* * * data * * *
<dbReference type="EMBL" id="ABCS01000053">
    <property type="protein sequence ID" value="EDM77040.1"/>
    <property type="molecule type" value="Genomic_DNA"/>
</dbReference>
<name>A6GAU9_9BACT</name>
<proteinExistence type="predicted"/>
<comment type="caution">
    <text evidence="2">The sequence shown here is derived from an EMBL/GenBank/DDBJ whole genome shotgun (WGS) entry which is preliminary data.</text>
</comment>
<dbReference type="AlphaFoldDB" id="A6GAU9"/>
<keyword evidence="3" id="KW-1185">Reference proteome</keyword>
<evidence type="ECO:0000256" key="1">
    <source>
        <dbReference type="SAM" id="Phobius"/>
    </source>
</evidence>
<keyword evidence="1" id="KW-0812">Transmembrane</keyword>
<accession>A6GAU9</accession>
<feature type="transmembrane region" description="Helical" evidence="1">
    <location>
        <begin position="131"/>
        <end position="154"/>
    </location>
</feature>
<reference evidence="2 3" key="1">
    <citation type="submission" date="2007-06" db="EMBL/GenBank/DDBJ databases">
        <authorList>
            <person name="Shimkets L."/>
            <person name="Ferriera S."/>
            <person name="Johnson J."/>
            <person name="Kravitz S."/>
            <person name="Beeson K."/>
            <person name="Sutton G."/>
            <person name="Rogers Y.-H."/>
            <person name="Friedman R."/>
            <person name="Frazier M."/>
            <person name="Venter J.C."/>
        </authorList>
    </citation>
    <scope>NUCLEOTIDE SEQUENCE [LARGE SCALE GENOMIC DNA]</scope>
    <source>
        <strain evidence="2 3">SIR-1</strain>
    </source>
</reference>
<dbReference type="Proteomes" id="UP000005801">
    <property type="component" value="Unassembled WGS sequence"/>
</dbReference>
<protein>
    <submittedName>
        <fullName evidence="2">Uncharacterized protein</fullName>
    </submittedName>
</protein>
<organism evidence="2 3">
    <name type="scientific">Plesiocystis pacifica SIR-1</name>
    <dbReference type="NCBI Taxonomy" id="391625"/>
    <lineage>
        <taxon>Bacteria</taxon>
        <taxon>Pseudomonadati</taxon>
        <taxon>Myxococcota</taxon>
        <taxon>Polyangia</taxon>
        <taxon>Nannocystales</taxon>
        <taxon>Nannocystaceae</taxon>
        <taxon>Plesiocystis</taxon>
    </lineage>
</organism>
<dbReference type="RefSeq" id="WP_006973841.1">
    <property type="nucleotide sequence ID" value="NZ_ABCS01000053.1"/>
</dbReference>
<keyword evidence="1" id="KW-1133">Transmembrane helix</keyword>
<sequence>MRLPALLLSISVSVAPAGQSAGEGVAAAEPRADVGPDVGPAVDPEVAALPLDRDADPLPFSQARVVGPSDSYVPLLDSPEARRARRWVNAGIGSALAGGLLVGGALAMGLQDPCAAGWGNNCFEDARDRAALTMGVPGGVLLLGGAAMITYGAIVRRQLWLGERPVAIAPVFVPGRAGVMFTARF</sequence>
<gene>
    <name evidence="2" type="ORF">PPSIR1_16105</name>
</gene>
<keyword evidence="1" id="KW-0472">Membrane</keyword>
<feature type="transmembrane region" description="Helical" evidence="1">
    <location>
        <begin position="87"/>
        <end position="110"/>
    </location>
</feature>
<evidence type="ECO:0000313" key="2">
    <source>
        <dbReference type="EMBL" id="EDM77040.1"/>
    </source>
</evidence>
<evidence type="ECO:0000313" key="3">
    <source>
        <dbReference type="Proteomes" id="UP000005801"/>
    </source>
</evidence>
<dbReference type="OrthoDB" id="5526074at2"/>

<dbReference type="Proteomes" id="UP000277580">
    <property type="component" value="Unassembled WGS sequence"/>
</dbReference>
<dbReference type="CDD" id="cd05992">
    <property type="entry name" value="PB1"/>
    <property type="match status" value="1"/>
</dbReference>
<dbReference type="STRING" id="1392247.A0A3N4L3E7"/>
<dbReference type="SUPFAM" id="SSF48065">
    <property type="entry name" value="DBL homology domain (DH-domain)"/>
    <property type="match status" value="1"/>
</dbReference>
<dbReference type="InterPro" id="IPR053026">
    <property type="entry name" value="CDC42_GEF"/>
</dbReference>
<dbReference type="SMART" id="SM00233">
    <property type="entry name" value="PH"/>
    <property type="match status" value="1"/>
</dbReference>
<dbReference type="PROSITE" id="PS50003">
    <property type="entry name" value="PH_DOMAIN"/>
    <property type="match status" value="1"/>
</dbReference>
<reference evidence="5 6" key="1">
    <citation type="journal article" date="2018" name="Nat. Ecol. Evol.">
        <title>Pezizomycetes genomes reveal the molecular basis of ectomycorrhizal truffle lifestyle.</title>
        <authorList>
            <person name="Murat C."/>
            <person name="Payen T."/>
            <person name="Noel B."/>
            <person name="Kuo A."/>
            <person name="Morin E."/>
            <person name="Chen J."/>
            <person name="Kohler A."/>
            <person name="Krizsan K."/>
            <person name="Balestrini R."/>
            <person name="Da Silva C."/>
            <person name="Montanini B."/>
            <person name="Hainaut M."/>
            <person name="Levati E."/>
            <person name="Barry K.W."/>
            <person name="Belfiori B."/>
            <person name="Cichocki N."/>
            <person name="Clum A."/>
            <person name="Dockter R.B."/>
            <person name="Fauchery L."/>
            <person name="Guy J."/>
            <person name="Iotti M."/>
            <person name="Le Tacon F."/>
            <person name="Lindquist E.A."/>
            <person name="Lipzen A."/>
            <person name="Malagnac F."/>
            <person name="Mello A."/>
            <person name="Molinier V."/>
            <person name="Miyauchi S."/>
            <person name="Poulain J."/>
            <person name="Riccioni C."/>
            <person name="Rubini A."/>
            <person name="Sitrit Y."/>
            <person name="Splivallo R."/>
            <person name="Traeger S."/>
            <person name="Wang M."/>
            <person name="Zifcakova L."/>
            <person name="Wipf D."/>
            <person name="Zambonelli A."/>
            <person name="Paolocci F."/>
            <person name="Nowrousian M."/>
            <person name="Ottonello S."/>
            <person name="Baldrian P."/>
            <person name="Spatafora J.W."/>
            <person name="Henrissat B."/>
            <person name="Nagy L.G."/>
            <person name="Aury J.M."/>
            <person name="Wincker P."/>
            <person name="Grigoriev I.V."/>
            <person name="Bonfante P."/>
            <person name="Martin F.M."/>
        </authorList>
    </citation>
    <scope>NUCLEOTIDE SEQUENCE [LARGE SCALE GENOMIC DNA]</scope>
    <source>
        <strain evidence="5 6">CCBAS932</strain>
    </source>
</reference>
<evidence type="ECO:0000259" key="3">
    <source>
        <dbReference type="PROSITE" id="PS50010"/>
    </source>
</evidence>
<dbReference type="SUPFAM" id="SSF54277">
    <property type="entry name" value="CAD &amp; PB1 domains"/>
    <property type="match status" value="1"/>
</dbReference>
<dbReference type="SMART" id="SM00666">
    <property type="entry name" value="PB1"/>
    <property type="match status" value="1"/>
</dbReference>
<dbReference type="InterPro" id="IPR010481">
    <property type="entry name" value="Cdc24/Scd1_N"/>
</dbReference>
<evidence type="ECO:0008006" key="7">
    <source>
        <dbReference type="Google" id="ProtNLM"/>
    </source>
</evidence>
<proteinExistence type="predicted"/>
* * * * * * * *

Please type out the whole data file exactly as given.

<dbReference type="EMBL" id="ABCS01000053">
    <property type="protein sequence ID" value="EDM77040.1"/>
    <property type="molecule type" value="Genomic_DNA"/>
</dbReference>
<name>A6GAU9_9BACT</name>
<proteinExistence type="predicted"/>
<comment type="caution">
    <text evidence="2">The sequence shown here is derived from an EMBL/GenBank/DDBJ whole genome shotgun (WGS) entry which is preliminary data.</text>
</comment>
<dbReference type="AlphaFoldDB" id="A6GAU9"/>
<keyword evidence="3" id="KW-1185">Reference proteome</keyword>
<evidence type="ECO:0000256" key="1">
    <source>
        <dbReference type="SAM" id="Phobius"/>
    </source>
</evidence>
<keyword evidence="1" id="KW-0812">Transmembrane</keyword>
<accession>A6GAU9</accession>
<feature type="transmembrane region" description="Helical" evidence="1">
    <location>
        <begin position="131"/>
        <end position="154"/>
    </location>
</feature>
<reference evidence="2 3" key="1">
    <citation type="submission" date="2007-06" db="EMBL/GenBank/DDBJ databases">
        <authorList>
            <person name="Shimkets L."/>
            <person name="Ferriera S."/>
            <person name="Johnson J."/>
            <person name="Kravitz S."/>
            <person name="Beeson K."/>
            <person name="Sutton G."/>
            <person name="Rogers Y.-H."/>
            <person name="Friedman R."/>
            <person name="Frazier M."/>
            <person name="Venter J.C."/>
        </authorList>
    </citation>
    <scope>NUCLEOTIDE SEQUENCE [LARGE SCALE GENOMIC DNA]</scope>
    <source>
        <strain evidence="2 3">SIR-1</strain>
    </source>
</reference>
<dbReference type="Proteomes" id="UP000005801">
    <property type="component" value="Unassembled WGS sequence"/>
</dbReference>
<protein>
    <submittedName>
        <fullName evidence="2">Uncharacterized protein</fullName>
    </submittedName>
</protein>
<organism evidence="2 3">
    <name type="scientific">Plesiocystis pacifica SIR-1</name>
    <dbReference type="NCBI Taxonomy" id="391625"/>
    <lineage>
        <taxon>Bacteria</taxon>
        <taxon>Pseudomonadati</taxon>
        <taxon>Myxococcota</taxon>
        <taxon>Polyangia</taxon>
        <taxon>Nannocystales</taxon>
        <taxon>Nannocystaceae</taxon>
        <taxon>Plesiocystis</taxon>
    </lineage>
</organism>
<dbReference type="RefSeq" id="WP_006973841.1">
    <property type="nucleotide sequence ID" value="NZ_ABCS01000053.1"/>
</dbReference>
<keyword evidence="1" id="KW-1133">Transmembrane helix</keyword>
<sequence>MRLPALLLSISVSVAPAGQSAGEGVAAAEPRADVGPDVGPAVDPEVAALPLDRDADPLPFSQARVVGPSDSYVPLLDSPEARRARRWVNAGIGSALAGGLLVGGALAMGLQDPCAAGWGNNCFEDARDRAALTMGVPGGVLLLGGAAMITYGAIVRRQLWLGERPVAIAPVFVPGRAGVMFTARF</sequence>
<gene>
    <name evidence="2" type="ORF">PPSIR1_16105</name>
</gene>
<keyword evidence="1" id="KW-0472">Membrane</keyword>
<feature type="transmembrane region" description="Helical" evidence="1">
    <location>
        <begin position="87"/>
        <end position="110"/>
    </location>
</feature>
<evidence type="ECO:0000313" key="2">
    <source>
        <dbReference type="EMBL" id="EDM77040.1"/>
    </source>
</evidence>
<evidence type="ECO:0000313" key="3">
    <source>
        <dbReference type="Proteomes" id="UP000005801"/>
    </source>
</evidence>
<dbReference type="OrthoDB" id="5526074at2"/>

<dbReference type="Proteomes" id="UP000277580">
    <property type="component" value="Unassembled WGS sequence"/>
</dbReference>
<dbReference type="CDD" id="cd05992">
    <property type="entry name" value="PB1"/>
    <property type="match status" value="1"/>
</dbReference>
<dbReference type="STRING" id="1392247.A0A3N4L3E7"/>
<dbReference type="SUPFAM" id="SSF48065">
    <property type="entry name" value="DBL homology domain (DH-domain)"/>
    <property type="match status" value="1"/>
</dbReference>
<dbReference type="InterPro" id="IPR053026">
    <property type="entry name" value="CDC42_GEF"/>
</dbReference>
<dbReference type="SMART" id="SM00233">
    <property type="entry name" value="PH"/>
    <property type="match status" value="1"/>
</dbReference>
<dbReference type="PROSITE" id="PS50003">
    <property type="entry name" value="PH_DOMAIN"/>
    <property type="match status" value="1"/>
</dbReference>
<reference evidence="5 6" key="1">
    <citation type="journal article" date="2018" name="Nat. Ecol. Evol.">
        <title>Pezizomycetes genomes reveal the molecular basis of ectomycorrhizal truffle lifestyle.</title>
        <authorList>
            <person name="Murat C."/>
            <person name="Payen T."/>
            <person name="Noel B."/>
            <person name="Kuo A."/>
            <person name="Morin E."/>
            <person name="Chen J."/>
            <person name="Kohler A."/>
            <person name="Krizsan K."/>
            <person name="Balestrini R."/>
            <person name="Da Silva C."/>
            <person name="Montanini B."/>
            <person name="Hainaut M."/>
            <person name="Levati E."/>
            <person name="Barry K.W."/>
            <person name="Belfiori B."/>
            <person name="Cichocki N."/>
            <person name="Clum A."/>
            <person name="Dockter R.B."/>
            <person name="Fauchery L."/>
            <person name="Guy J."/>
            <person name="Iotti M."/>
            <person name="Le Tacon F."/>
            <person name="Lindquist E.A."/>
            <person name="Lipzen A."/>
            <person name="Malagnac F."/>
            <person name="Mello A."/>
            <person name="Molinier V."/>
            <person name="Miyauchi S."/>
            <person name="Poulain J."/>
            <person name="Riccioni C."/>
            <person name="Rubini A."/>
            <person name="Sitrit Y."/>
            <person name="Splivallo R."/>
            <person name="Traeger S."/>
            <person name="Wang M."/>
            <person name="Zifcakova L."/>
            <person name="Wipf D."/>
            <person name="Zambonelli A."/>
            <person name="Paolocci F."/>
            <person name="Nowrousian M."/>
            <person name="Ottonello S."/>
            <person name="Baldrian P."/>
            <person name="Spatafora J.W."/>
            <person name="Henrissat B."/>
            <person name="Nagy L.G."/>
            <person name="Aury J.M."/>
            <person name="Wincker P."/>
            <person name="Grigoriev I.V."/>
            <person name="Bonfante P."/>
            <person name="Martin F.M."/>
        </authorList>
    </citation>
    <scope>NUCLEOTIDE SEQUENCE [LARGE SCALE GENOMIC DNA]</scope>
    <source>
        <strain evidence="5 6">CCBAS932</strain>
    </source>
</reference>
<evidence type="ECO:0000259" key="3">
    <source>
        <dbReference type="PROSITE" id="PS50010"/>
    </source>
</evidence>
<dbReference type="SUPFAM" id="SSF54277">
    <property type="entry name" value="CAD &amp; PB1 domains"/>
    <property type="match status" value="1"/>
</dbReference>
<dbReference type="SMART" id="SM00666">
    <property type="entry name" value="PB1"/>
    <property type="match status" value="1"/>
</dbReference>
<dbReference type="InterPro" id="IPR010481">
    <property type="entry name" value="Cdc24/Scd1_N"/>
</dbReference>
<evidence type="ECO:0008006" key="7">
    <source>
        <dbReference type="Google" id="ProtNLM"/>
    </source>
</evidence>
<proteinExistence type="predicted"/>